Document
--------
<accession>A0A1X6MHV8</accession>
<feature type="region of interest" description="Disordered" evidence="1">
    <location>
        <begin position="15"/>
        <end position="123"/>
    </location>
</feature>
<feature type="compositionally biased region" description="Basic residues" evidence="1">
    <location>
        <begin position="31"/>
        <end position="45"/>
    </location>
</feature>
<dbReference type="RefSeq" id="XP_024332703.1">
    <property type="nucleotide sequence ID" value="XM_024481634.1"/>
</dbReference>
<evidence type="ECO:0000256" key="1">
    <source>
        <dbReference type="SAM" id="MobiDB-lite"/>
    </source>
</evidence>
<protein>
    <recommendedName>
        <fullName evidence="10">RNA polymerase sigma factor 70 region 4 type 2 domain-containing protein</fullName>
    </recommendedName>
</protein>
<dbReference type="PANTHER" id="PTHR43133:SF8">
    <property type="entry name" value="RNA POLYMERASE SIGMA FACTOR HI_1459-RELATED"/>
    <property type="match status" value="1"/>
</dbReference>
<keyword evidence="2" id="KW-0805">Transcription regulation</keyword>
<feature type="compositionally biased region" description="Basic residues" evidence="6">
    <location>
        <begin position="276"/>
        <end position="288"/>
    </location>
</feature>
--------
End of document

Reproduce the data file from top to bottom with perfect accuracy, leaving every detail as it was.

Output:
<accession>A0A1X6MHV8</accession>
<feature type="region of interest" description="Disordered" evidence="1">
    <location>
        <begin position="15"/>
        <end position="123"/>
    </location>
</feature>
<feature type="compositionally biased region" description="Basic residues" evidence="1">
    <location>
        <begin position="31"/>
        <end position="45"/>
    </location>
</feature>
<dbReference type="RefSeq" id="XP_024332703.1">
    <property type="nucleotide sequence ID" value="XM_024481634.1"/>
</dbReference>
<evidence type="ECO:0000256" key="1">
    <source>
        <dbReference type="SAM" id="MobiDB-lite"/>
    </source>
</evidence>
<protein>
    <recommendedName>
        <fullName evidence="10">RNA polymerase sigma factor 70 region 4 type 2 domain-containing protein</fullName>
    </recommendedName>
</protein>
<dbReference type="PANTHER" id="PTHR43133:SF8">
    <property type="entry name" value="RNA POLYMERASE SIGMA FACTOR HI_1459-RELATED"/>
    <property type="match status" value="1"/>
</dbReference>
<keyword evidence="2" id="KW-0805">Transcription regulation</keyword>
<feature type="compositionally biased region" description="Basic residues" evidence="6">
    <location>
        <begin position="276"/>
        <end position="288"/>
    </location>
</feature>